It doesn't matter how old your child gets. You can still tell when something is wrong, and you often notice before anyone else. While adult children move back home for many different reasons, your child may have moved in with you to better cope with a new life stressor such as divorce or the loss of a job. When this happens, it is common for a person to develop depression as they struggle with learning how to handle the changes in their life. Your child may also feel stuck or depressed if they are having trouble moving forward. Addressing depression in your adult child requires compassion and tact, and you can use these tips to encourage your child to seek depression treatment that gets them back on the right track.
Take Note of the Signs You Witness
The first thing you need to do is look for signs of depression. Keep in mind, however, that some signs are subtle and can look like your child simply adjusting to their new lifestyle. For instance, staying out late with their friends drinking alcohol may look like your adult child is being social when they are really trying to avoid their emotions and mask their symptoms with substance use. An adult child who prefers to stay home could also have depression, especially if they are not taking steps to improve their life. For example, an adult who seems to laugh and play video games all day could also be depressed if they are choosing this activity rather than going out for job interviews. In this type of situation, the video games are a distraction from their negative thoughts.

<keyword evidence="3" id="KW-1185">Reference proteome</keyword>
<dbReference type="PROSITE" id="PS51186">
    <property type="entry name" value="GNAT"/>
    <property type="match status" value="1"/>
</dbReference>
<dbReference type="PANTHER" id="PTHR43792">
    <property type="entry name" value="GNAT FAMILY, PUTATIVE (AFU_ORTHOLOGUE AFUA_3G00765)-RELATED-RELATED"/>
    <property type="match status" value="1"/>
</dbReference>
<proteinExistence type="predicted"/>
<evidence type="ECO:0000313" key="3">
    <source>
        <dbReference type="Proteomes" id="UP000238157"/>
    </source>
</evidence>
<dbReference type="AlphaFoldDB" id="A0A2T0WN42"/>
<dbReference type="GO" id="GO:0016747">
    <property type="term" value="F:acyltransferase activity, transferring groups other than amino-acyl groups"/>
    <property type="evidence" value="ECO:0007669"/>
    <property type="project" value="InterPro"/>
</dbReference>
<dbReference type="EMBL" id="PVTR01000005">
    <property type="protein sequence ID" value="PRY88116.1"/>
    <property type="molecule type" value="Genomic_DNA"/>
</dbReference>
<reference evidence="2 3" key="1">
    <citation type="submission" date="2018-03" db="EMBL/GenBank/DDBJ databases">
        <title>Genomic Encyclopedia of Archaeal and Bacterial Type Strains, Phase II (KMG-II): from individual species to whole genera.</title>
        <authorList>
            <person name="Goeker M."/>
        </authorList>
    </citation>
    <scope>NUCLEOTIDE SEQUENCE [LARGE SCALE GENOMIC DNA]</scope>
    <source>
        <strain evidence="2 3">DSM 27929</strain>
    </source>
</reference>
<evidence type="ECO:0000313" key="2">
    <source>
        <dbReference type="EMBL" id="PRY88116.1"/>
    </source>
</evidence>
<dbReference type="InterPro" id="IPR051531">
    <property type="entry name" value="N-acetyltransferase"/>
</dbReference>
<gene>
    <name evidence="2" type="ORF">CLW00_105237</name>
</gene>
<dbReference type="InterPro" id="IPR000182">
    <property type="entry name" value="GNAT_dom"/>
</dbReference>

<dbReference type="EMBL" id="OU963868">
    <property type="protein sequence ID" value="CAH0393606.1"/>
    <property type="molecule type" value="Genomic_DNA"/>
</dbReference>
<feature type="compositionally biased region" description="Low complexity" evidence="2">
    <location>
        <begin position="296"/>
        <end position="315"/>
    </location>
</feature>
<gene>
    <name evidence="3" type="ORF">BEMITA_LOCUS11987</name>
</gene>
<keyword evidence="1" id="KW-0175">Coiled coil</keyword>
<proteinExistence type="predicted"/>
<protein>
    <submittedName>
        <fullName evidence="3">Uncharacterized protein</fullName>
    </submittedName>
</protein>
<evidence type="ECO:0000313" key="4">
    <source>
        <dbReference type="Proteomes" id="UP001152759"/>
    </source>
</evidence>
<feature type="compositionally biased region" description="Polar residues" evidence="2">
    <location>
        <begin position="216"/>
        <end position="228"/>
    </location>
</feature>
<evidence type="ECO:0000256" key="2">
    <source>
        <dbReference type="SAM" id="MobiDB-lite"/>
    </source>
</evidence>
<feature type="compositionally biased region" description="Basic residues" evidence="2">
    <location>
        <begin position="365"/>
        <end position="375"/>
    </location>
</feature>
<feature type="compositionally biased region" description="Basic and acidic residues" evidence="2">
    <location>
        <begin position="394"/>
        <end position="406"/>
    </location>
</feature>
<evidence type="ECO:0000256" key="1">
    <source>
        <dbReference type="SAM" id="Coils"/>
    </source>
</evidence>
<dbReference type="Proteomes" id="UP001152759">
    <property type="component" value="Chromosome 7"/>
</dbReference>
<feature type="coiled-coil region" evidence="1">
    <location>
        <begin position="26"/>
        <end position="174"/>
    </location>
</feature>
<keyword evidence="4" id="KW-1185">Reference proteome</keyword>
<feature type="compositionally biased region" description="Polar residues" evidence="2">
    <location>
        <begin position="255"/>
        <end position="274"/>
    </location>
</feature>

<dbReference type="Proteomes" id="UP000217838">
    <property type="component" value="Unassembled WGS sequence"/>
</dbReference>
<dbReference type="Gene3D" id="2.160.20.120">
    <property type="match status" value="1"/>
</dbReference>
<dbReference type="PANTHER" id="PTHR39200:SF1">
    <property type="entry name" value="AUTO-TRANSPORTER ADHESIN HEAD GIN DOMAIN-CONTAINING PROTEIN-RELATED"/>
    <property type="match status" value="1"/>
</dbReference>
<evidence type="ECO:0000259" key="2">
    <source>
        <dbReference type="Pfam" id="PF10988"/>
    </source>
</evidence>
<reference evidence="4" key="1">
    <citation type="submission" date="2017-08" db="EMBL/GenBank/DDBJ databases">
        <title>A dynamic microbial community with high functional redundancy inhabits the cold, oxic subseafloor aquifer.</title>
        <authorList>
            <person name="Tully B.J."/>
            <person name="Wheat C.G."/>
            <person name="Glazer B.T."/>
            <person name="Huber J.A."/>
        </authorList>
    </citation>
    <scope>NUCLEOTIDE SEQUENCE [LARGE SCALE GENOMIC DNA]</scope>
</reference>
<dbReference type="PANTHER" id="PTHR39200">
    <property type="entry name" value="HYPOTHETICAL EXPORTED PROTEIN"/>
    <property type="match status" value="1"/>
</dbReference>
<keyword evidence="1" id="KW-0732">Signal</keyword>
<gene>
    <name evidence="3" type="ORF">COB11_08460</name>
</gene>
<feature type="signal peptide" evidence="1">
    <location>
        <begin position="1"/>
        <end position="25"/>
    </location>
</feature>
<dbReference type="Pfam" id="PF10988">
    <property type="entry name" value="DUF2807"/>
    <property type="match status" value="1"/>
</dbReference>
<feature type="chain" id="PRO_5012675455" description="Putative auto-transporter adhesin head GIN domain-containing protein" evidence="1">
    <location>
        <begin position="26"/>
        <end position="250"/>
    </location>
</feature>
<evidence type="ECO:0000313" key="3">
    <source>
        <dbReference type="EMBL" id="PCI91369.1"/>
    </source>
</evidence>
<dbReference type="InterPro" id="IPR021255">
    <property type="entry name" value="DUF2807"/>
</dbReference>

Sit Them Down for an Honest Talk
When you talk to your adult child, you might mention the signs that you have witnessed. However, you want to avoid making the conversation feel like an accusation. Instead, mention your concern and ask if they are feeling depressed. In some cases, your adult child may open up about their emotional well-being, especially if they haven't been able to put a name to how they feel until now.
Explore Their Options for Treatment
You need to be prepared to offer support to your child once they choose to get help. Start by talking about the different depression treatment services that are available. This strategy is especially helpful if your child is apprehensive about taking medications since it shows them that they have more than one option to help them feel better. Finally, help your child arrange for an assessment to find out for sure if they are dealing with depression and to develop a treatment plan that restores their mental health.